As part of its mission to identify and arrest removable noncitizens, ERO lodges immigration detainers against noncitizens who have been arrested for criminal activity and taken into custody by state or local law enforcement. An immigration detainer is a request from ICE to state or local law enforcement agencies to notify ICE as early as possible before a removable noncitizen is released from their custody. Detainers request that state or local law enforcement agencies maintain custody of the noncitizen for a period not to exceed 48 hours beyond the time the individual would otherwise be released, allowing ERO to assume custody for removal purposes in accordance with federal law.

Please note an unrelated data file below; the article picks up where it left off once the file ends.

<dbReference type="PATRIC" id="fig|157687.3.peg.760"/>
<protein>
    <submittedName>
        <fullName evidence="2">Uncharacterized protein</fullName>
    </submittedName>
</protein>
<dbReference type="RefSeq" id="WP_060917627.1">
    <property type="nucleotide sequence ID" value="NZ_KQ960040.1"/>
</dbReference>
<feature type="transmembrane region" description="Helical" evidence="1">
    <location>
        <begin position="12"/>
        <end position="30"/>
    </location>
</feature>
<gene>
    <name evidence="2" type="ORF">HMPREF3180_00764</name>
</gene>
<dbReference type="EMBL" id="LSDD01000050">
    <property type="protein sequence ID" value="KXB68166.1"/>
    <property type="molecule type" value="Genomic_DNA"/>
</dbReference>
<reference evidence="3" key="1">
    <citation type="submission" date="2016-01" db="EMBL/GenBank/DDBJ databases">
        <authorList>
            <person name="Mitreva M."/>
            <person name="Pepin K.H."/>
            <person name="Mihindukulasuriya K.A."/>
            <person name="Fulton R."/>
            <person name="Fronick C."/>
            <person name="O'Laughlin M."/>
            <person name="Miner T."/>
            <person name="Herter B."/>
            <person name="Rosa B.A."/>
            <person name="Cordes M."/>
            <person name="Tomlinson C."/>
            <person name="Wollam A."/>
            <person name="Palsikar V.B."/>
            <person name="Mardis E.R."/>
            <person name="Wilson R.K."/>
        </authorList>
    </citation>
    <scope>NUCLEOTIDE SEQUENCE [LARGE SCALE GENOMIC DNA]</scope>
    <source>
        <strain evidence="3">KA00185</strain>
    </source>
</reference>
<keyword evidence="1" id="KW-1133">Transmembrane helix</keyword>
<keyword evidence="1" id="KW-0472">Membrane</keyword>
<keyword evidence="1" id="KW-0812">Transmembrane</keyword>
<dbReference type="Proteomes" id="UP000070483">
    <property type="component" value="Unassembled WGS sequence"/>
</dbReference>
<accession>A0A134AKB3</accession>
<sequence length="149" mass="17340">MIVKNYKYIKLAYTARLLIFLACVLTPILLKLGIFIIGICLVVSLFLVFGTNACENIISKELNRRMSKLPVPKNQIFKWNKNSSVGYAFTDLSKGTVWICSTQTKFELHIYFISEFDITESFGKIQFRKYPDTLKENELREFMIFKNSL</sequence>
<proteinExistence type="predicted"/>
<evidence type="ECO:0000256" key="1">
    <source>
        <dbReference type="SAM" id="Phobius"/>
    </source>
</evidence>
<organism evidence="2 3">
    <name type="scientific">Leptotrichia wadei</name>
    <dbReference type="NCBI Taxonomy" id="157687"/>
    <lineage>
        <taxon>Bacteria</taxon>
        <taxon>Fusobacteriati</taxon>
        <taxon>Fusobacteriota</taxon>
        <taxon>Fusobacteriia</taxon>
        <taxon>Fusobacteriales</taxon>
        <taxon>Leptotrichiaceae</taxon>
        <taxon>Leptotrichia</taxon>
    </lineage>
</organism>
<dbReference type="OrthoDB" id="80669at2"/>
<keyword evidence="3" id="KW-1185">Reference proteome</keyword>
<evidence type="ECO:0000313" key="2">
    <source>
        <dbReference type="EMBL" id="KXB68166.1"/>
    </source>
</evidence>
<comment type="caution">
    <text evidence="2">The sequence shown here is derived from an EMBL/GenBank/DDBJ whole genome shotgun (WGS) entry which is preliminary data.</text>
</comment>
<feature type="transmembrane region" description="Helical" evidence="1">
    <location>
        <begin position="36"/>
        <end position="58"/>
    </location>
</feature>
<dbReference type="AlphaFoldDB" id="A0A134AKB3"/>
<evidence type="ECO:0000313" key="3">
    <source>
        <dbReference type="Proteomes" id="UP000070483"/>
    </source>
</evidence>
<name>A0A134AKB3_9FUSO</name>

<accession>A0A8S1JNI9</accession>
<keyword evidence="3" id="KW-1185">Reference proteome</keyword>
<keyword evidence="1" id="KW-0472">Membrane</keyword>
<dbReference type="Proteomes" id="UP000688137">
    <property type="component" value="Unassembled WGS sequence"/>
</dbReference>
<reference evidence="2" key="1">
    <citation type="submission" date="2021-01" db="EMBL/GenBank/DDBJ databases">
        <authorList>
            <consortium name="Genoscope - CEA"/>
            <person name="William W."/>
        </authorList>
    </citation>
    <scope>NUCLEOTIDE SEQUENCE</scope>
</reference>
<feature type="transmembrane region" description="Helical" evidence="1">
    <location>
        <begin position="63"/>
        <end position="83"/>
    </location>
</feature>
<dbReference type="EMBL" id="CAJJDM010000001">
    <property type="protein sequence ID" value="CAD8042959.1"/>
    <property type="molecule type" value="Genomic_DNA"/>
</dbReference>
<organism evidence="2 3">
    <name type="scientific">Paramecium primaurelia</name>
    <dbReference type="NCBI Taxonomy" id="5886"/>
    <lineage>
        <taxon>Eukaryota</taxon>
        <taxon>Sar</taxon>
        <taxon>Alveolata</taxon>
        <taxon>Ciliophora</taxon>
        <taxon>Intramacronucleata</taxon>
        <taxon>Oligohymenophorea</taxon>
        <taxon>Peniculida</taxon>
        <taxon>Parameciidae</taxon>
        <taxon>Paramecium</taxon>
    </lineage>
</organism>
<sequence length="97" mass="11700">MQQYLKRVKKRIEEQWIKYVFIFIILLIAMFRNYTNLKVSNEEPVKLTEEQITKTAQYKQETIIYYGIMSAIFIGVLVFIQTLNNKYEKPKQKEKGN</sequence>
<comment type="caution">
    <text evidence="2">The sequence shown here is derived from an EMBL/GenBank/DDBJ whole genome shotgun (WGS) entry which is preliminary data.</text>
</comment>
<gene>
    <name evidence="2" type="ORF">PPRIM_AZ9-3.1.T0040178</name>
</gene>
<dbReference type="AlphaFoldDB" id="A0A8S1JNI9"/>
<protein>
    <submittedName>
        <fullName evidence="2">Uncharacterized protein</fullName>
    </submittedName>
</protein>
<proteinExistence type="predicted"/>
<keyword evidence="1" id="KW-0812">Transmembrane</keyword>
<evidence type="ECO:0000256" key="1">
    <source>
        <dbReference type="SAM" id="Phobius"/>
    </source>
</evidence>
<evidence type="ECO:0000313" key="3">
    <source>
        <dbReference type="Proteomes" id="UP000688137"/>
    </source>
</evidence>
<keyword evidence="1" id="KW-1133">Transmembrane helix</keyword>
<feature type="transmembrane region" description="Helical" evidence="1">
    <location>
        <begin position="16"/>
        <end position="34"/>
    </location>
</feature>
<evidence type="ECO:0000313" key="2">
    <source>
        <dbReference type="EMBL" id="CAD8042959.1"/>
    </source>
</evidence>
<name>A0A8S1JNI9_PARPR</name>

Detainers are critical public safety tools because they focus enforcement resources on removable noncitizens who have been arrested for criminal activity. Detainers increase the safety of all parties involved — ERO personnel, law enforcement officials, removable noncitizens and the public — by allowing an arrest to be made in a secure and controlled custodial setting as opposed to at-large within the community. Because detainers result in the direct transfer of a noncitizen from state or local custody to ERO custody, they also minimize the potential that an individual will reoffend. Additionally, detainers conserve scarce government resources by allowing ERO to take criminal noncitizens into custody directly rather than expending resources locating these individuals at-large.